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New Brief Offers Child-focused Look at Research and Policies to Prevent Unintentional Firearm Injury and Death

PolicyLab and the Center for Violence Prevention identify promising, evidence-based policy and public health options to keep youth safe

Philadelphia, PA – December 8, 2020 – A new Evidence to Action brief released today by PolicyLab and the Center for Violence Prevention (CVP) at Children’s Hospital of Philadelphia (CHOP), “Preventing Unintentional Firearm Injury & Death Among Youth: Examining the Evidence,” provides recommendations rooted in research for new public health approaches to protect children from the dangers of firearms. This brief is the first of its kind to review the effectiveness of various firearm policies through a child-focused lens.

In this unique new resource, PolicyLab and CVP, research centers at CHOP, took a deep dive into the existing evidence on gun-related policies and interventions that could have an impact on unintentional firearm injury and death among youth based on the strength of the available data. Following this review, the authors offer action-oriented recommendations for policymakers, providers, health care systems, community organizations, and caregivers, including implementing Child Access Prevention laws, building out a comprehensive firearm-focused research agenda and promoting safe gun storage practices for families.

“While we have made progress in devoting more funding to firearm research, we still lack sufficient evidence on policies that work to protect communities, particularly when it comes to our children,” said Rebecka Rosenquist, MSc, health policy director of PolicyLab at CHOP. “As we work to fully understand the impact firearms in the home and community have on youth, we’ve identified evidence-based policies that warrant immediate action to address shortcomings in a system that isn’t adequately protecting our nation’s children.”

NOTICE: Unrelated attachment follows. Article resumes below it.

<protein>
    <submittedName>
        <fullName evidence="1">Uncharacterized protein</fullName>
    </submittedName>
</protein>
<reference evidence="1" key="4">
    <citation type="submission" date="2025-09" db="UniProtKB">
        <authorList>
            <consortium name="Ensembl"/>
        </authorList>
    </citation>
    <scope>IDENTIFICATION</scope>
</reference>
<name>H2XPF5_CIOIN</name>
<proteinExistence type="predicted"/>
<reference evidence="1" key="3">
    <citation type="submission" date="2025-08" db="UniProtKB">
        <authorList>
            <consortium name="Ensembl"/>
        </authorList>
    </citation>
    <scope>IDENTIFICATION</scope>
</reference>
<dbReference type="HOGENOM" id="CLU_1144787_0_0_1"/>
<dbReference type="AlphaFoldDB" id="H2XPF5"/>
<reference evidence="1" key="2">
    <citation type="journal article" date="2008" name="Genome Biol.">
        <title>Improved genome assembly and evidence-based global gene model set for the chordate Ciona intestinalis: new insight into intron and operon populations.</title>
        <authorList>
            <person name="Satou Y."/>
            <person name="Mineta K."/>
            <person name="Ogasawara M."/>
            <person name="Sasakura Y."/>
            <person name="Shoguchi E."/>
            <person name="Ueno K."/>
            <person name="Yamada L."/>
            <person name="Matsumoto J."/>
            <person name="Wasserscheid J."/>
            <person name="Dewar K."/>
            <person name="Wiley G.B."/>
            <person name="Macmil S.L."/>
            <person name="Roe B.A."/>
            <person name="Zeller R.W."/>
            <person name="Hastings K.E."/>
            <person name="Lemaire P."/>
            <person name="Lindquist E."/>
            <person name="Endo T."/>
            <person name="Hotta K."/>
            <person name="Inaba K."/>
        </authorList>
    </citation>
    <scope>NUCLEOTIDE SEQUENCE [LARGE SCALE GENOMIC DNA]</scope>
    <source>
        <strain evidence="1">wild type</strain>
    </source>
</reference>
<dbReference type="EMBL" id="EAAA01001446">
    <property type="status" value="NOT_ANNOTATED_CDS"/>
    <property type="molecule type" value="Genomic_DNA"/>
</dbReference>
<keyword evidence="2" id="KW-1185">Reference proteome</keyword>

This issue has come into focus even more during the COVID-19 pandemic as gun sales have spiked, children are spending more time at home, potentially with less supervision, and rates of firearm-related injury and death are on the rise. For example, as COVID-19 cases climbed between March and May 2020, there was a 30% increase in unintentional shooting deaths by children compared to the average during the same time frame over the last three years.

“With gun sales at an all-time high during the pandemic, the threat of firearm-related injury among children is an even more urgent public health crisis,” said Joel Fein, MD, MPH, co-director of CHOP’s Center for Violence Prevention and attending physician in CHOP’s Emergency Department. “It is our hope that the recommendations outlined in this brief can inspire action among decision-makers, health care systems, providers and community leaders to make much-needed progress on this critical issue.”

As of 2018, firearm-related injury remained the second-leading cause of death for children. In 2019 alone, there were more than 300 unintentional shootings by children, resulting in 120 deaths and more than 200 injuries. Despite significant national attention to shootings involving children and resulting calls for gun reform, little has been done to address gaps in research or enact policies that can help curb firearm-related injury and death among youth.  

Read this new brief here.

Suggested Citation: Krass P, Cavello L, Sabrick J, Matone M, Rosenquist R, Fein JA. Unintentional Firearm Injury & Death Among Youth: Examining the Evidence. PolicyLab at Children’s Hospital of Philadelphia; 2020. Retrieved from


About PolicyLab at Children’s Hospital of Philadelphia: PolicyLab at Children’s Hospital of Philadelphia (CHOP) is dedicated to achieving optimal child health and well-being by informing program and policy changes through interdisciplinary research. Founded in 2008, PolicyLab is a Center of Emphasis within the CHOP Research Institute, one of the largest pediatric research institutes in the country. With more than 30 highly-regarded faculty and 60 passionate staff who bring expertise from myriad of fields covering health, research and health policy, our work focuses on improving public systems, improving health care delivery and improving child health outcomes. For more information, visit

About the Center for Violence Prevention at Children’s Hospital of Philadelphia: The Center for Violence Prevention at Children’s Hospital of Philadelphia (CHOP) aims to reduce exposure to and impact of violence among children, teens, and families. Our multidisciplinary team of researchers, clinicians, and specialized staff conduct community-focused research and design innovative, evidence-based programs that are implemented, disseminated and sustained across clinical, school and neighborhood settings. Our work is trauma-informed and rooted in racial equity and social justice. For more information, visit